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I have a grand piano with an extremely heavy/stiff action. Is it possible to lighten the action without completely rebuilding it? Is this something a professional piano tuner would do or would I have to find someone else with this specific skill/training?
(In case it matters, this is an old 5'8" Kimball Viennese Classic)

I am aware of the importance of good posture, fingering, using arm weight properly, etc., but I'm just learning so my skill is low and it's difficult to improve when I can't practice more than 15-20 minutes at a time due to fatigue.

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    Related: music.stackexchange.com/questions/64065/… – Tim H Feb 3 '18 at 11:57
  • Thanks for link - my searching didn't turn up that one (although I remember seeing a similar discussion of using arm weight etc in a different topic - definitely something I need to focus on) – S. Burt Feb 4 '18 at 17:28
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You say it's heavy/stiff. Which? If the action is well-regulated, there's probably little that can be easily done about the weight. But a piano technician can do something about 'stiff'. We can't diagnose this online. Call your tuner in to advise.

  • I guess I don't know what the difference is between heavy and stiff (lack of experience, sorry). It takes significantly more force (compared to other pianos I've used) to push the keys down. – S. Burt Feb 3 '18 at 0:54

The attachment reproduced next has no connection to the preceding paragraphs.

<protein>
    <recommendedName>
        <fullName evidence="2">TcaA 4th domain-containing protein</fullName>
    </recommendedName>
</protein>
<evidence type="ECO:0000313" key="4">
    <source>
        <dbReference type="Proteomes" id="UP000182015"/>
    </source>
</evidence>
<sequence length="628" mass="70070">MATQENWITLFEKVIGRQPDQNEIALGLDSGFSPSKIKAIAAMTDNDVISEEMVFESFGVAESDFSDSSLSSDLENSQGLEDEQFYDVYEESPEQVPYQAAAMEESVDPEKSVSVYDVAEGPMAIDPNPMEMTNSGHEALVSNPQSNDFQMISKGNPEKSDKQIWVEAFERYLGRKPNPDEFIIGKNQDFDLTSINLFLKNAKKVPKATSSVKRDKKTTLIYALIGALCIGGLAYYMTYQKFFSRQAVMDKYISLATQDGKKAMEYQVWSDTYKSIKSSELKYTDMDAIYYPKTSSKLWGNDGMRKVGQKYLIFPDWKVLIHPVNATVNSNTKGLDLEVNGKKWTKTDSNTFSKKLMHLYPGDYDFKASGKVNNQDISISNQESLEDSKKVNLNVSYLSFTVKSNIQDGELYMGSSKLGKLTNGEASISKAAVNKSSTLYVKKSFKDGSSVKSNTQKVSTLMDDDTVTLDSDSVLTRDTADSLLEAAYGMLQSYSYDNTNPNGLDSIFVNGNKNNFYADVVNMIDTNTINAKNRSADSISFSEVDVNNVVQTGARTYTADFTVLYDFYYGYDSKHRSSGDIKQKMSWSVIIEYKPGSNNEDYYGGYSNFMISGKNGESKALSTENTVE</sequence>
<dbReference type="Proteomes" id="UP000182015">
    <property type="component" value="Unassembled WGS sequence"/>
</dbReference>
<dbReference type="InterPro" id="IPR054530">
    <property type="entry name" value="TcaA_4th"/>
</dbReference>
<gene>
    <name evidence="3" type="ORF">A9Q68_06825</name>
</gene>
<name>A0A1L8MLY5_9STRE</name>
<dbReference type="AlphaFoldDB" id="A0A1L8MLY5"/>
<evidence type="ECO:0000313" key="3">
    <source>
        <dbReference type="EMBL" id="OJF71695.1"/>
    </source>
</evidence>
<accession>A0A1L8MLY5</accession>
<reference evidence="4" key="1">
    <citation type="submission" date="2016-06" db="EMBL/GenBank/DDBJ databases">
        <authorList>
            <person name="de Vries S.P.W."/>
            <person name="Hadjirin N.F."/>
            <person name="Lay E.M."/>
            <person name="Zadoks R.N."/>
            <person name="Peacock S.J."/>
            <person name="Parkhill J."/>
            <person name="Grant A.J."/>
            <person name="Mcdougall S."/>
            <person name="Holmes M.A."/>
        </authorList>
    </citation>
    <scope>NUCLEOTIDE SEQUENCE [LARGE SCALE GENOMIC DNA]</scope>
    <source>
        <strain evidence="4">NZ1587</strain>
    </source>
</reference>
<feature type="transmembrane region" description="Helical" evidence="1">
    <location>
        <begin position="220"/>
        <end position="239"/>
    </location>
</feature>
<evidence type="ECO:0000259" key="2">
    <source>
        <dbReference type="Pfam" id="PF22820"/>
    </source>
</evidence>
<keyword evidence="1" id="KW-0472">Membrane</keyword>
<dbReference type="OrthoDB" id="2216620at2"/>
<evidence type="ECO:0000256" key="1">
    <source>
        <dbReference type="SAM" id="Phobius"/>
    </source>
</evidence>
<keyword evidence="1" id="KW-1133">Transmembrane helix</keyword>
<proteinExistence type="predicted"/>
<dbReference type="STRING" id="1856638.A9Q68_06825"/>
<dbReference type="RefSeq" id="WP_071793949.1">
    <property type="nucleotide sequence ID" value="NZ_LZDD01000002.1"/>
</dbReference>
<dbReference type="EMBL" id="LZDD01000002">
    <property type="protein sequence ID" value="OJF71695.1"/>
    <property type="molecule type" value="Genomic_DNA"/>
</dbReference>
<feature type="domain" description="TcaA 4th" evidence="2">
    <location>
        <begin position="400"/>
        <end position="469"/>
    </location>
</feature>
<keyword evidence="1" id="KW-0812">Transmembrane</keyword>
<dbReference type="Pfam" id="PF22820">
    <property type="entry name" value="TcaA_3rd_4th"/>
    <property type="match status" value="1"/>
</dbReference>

• My advice stands. – Laurence Payne Feb 3 '18 at 1:07
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Yes, a stiff piano action can be lightened. Possible causes for the resistance can come from:

  • an unbalanced key;
  • deteriorated or misadjusted pivot felts.

To start with, you could try making your feeling objective by measuring the minimal weight that initiates the motion of the keys. I don't remember the normal values but that can be found online, or you can compare with other pianos.

If the required weight is larger than normal, this may be adjusted by changing / picking or even adding oil in the pivot joints. But this should not done randomly, by guess! A standard regulation procedure should be applied. In some extreme cases, weight can be added in the key itself---as in this picture, but with weights on the other side of the key support).

A professional should be able to tell you easily. If, for some reasons, you want to avoid calling a tuner, you might want to try evaluating if friction in the pivot joints is too high. For example, by disassembling the hammer and counting the number of oscillations when dropped from ... (see standard procedures).

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